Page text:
The movie is a modern reboot of the 2003 movie and with that comes the changes: The Foundation are not warped cannibals and the Three-Finger character is absent here. Still, the movie works on many levels. The horror is unshakable, set to turn creepy and unsettling. The Foundation is only slightly updated for a new era. Wrong turn she is perfect when it comes to her twists and is capable of generating the tension that generates hideously gruesome scenes and an overall sense of satisfaction. The film is bolstered by the good acting and the fact that it has something to say, even if that something isn’t exactly that clear. There is an underlying sense of fear that prevails throughout because, although it is obvious that Jen and co. they are going to have a confrontation with the Foundation, it is not immediately clear how things are going to end.

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One of the main problems with the movie, however, is that it doesn’t establish its characters well enough before the horror and action begins. All of the characters are set up to feel like obvious outsiders, especially considering Darius is black, and there is an interracial gay couple (Latinx and Indian-American) at the forefront. In that vein Wrong turn he doesn’t get deeply involved with their backgrounds or identities for the premise to fully work. In the case of Jen, who takes this journey to find herself, there is not enough time devoted to her personal journey. She doesn’t think she has anything to offer the world and devalues ​​herself as a person, tying her self-esteem to that of her biological makeup in order to survive, which is a strange choice considering the setup.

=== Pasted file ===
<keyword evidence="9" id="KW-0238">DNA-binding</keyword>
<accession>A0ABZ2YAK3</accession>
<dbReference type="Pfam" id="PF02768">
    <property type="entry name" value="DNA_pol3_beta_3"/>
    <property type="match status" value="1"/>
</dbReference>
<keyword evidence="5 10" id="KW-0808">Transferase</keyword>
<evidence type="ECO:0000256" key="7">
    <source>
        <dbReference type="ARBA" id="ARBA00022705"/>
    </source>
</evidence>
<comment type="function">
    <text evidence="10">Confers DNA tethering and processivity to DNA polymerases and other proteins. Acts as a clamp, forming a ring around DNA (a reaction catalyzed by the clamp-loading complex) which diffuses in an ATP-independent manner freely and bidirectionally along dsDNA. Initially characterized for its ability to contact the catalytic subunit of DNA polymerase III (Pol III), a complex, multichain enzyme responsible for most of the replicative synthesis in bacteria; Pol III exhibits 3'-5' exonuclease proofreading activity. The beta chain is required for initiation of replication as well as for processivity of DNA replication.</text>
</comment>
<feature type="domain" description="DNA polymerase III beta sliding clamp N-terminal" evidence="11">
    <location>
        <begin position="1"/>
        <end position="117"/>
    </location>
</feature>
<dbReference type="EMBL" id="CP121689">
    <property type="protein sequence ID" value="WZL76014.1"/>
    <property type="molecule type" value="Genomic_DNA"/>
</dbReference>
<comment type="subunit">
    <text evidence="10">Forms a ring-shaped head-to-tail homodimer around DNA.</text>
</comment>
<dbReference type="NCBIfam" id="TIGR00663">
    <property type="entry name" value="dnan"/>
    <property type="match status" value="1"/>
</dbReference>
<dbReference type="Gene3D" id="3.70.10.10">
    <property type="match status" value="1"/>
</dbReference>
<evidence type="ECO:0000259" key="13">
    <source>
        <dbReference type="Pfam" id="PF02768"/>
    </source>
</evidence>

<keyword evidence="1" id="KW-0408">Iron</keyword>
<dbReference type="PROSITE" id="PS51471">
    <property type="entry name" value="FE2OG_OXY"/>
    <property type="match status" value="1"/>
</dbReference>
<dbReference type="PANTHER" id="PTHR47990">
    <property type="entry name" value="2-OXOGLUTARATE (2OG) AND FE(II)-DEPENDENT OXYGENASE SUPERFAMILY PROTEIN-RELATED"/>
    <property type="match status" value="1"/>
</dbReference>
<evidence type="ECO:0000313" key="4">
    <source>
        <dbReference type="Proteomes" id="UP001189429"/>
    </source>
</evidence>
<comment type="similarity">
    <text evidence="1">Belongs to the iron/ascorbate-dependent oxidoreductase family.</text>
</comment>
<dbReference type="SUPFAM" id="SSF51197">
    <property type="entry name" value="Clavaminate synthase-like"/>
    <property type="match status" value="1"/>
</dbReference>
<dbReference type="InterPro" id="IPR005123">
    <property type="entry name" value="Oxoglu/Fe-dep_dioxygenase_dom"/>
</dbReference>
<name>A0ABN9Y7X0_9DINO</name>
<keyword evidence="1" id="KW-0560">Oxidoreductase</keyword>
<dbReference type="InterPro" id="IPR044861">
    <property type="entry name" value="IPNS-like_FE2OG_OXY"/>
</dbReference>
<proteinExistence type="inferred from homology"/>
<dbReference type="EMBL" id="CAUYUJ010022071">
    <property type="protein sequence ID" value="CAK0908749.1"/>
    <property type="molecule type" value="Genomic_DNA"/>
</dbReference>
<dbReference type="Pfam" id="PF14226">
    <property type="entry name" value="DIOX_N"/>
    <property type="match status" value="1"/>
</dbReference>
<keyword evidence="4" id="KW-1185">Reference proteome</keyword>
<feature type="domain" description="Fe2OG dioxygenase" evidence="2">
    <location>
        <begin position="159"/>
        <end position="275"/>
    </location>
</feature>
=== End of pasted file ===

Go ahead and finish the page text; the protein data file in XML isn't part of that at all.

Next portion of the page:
While Jen takes over at various points, the movie doesn’t entirely accept that she’s confused about life’s decisions, which would have been fascinating to dig deeper. It is also not clear that she had a sudden epiphany about her life during the trip. That being said, she underestimates herself and there aren’t enough swings regarding her future, which ultimately fails because it’s obviously used as an excuse to hike the Appalachians. The film also attempts to change the narrative regarding first impressions: it is revealed that the villagers, who seem fanatical, have different motives for their actions; Foundation members wonder out loud who the real monsters are in life (they certainly don’t believe they are despite their violent actions). But, the message is confusing because the movie plays both sides and it doesn’t seem to know what it wants to say in the end about either side. Wrong turn It should please viewers with its horror, gory action, and sense of unease that permeates the entire film, but it would have been more intriguing if the filmmakers had dealt with any of the obstacles initially introduced.

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Wrong turn It will be released on demand, digital, Blu-ray and DVD on February 23, 2021. The film is 109 minutes long and is rated R for its heavy bloody violence, lurid visuals, and pervasive language.

Let us know what you think of the movie in the comments section!

Our rating:

2.5 out of 5 (Pretty Good)